The 70:20:10 model promotes thinking around the efficacy of learning mechanisms. 70% of our learning at work happens through on the job activities. 20% happens through peers and social based activity (also includes coaching and mentoring activity). 10% happens through formal training programmes and courses (including e-learning).

It’s easy for people to get caught up in the numbers of the model. They seem to represent an intuitive sense of the reality.

One of the things it really does is challenge the skill set of the L&Der to adopt new thinking about how learning takes place. If only a small amount of learning happens via the courses and courseware we hold so close to our hearts, then how do we enable the rest to happen?

It’s a big question. There are practitioners out there making it happen. This model helps to provide a way of developing thoughts and ideas on the new skills knowledge and practise that sits around this new world of learning.

What kind of things are these people doing?

- On a leadership development program using online collaboration tool as a default for connection, sharing and knowledge delivery
– Internally inviting people to design their own courseware with clear guidance around good e-learning design and principles to stick to
– Holding a regular internal open mic session where people can talk on any topic and everyone is invited (and yes, people attend)
– Using open space as an engagement tool at a staff conference
– Simply allowing YouTube access
– Introducing an internal social network like Yammer to allow for internal discussions and knowledge sharing to take place (and no it doesn’t get abused)

I’m involved in a lot of discussions and spaces where these things get discussed a lot. That’s mostly been because of Twitter and some amazing connections I’ve made with others. These connections have given me the support and strength to be brave in my organisations. My practise is far from revolutionary but it is certainly different. I know this because I hear many stories of people being subject to the same old same old learning design and learning practise.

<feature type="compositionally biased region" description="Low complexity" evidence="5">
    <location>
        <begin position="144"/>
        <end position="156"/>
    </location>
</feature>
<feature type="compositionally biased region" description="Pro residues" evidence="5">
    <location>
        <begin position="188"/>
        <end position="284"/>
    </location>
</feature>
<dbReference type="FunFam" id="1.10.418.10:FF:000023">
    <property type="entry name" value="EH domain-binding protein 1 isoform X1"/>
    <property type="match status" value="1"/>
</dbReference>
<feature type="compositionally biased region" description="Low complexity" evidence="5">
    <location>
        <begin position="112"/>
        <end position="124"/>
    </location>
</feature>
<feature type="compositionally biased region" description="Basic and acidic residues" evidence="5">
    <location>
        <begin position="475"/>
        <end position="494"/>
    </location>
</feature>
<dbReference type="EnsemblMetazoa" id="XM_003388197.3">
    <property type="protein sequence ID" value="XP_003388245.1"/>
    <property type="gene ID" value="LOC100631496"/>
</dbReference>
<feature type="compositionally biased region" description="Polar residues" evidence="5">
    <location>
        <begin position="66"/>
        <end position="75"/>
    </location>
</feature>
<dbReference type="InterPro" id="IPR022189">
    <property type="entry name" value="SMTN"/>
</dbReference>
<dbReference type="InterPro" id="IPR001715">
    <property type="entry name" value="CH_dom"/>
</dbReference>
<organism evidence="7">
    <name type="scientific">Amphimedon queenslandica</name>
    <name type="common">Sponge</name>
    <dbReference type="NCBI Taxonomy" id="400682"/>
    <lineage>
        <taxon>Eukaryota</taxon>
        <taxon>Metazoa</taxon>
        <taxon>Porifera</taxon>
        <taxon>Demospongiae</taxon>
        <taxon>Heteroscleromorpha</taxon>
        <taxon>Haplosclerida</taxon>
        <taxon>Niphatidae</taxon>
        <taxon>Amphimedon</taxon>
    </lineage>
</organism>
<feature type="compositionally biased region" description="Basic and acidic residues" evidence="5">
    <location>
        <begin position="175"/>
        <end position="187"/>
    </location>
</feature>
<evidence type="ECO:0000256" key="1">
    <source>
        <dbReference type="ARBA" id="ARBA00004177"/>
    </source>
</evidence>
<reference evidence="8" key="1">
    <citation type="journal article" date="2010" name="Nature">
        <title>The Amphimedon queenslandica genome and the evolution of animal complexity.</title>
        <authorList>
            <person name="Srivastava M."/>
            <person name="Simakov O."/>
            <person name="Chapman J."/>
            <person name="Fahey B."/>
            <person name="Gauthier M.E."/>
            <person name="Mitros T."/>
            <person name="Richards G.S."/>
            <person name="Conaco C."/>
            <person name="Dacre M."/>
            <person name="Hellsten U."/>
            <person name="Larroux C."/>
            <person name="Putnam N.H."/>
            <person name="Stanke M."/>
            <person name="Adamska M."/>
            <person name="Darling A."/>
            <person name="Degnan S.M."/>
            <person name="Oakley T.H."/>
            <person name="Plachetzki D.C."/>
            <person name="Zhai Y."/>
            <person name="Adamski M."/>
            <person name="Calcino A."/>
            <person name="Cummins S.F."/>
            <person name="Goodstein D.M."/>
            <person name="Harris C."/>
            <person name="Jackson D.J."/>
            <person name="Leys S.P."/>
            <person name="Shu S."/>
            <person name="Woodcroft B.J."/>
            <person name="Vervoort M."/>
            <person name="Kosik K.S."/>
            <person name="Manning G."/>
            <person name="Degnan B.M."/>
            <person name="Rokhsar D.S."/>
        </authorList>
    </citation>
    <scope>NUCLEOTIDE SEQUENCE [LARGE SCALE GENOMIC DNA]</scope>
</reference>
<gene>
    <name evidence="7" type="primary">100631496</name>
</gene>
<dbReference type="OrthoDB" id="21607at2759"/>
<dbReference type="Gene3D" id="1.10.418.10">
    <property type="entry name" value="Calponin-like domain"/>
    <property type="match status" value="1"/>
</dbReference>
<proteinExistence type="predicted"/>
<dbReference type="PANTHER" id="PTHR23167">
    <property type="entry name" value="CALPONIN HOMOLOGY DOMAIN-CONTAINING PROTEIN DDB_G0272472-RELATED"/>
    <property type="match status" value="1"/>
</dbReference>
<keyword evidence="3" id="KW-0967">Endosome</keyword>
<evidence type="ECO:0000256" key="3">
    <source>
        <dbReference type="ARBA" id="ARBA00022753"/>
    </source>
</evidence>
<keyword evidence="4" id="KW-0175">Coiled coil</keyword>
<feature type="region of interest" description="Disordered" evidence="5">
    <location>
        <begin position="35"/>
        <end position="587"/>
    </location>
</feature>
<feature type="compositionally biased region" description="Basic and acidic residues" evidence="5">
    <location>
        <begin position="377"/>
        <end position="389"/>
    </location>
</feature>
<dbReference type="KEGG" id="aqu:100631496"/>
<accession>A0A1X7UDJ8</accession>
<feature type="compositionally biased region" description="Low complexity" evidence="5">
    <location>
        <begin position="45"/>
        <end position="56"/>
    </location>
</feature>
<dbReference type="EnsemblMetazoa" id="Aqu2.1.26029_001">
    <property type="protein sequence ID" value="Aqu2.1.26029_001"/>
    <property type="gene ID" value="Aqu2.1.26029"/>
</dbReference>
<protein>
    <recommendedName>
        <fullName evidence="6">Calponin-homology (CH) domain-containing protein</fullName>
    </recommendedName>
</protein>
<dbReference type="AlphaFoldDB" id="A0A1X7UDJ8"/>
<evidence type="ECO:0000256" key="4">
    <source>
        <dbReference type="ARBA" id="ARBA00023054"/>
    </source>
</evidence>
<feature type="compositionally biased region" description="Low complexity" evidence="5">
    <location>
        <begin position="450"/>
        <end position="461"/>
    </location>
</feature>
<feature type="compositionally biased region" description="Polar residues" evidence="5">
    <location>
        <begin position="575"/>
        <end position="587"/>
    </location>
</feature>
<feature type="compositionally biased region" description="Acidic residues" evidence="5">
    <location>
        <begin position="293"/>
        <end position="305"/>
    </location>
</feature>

Change isn’t afoot. Change is here. The 70:20:10 model isn’t a panacea. It’s an interesting alternative. When I’m talking about these things with my business areas I don’t talk in terms of the model. I talk in terms of performance impact and business relevance. That’s not a hard switch.

What does Positive Psychology tell us about Organisations?

One of the biggest challenges facing psychology practitioners is taking the many theories and models and applying them to daily life in a useful and applicable way. It’s great being able to discuss things like the ethics of the Milgram experiment where people could have caused severe physical pain to (allegedly) unwitting participants. It’s fascinating to learn how taking drugs affect our mood and help regulate our thinking. It’s interesting to learn how children develop language and learn lexical knowledge.

By the way, worth saying that although my background is in psychology, I don’t necessarily class myself as a practitioner. More a pseudo-practitioner.

It’s not all easily transferable to everyday life though. Some of these models and theories need to be interrogated further to uncover and break through to the heart of the matter. In education for instance, how do we apply what we know about cognitive development to the purposeful act of learning and teaching?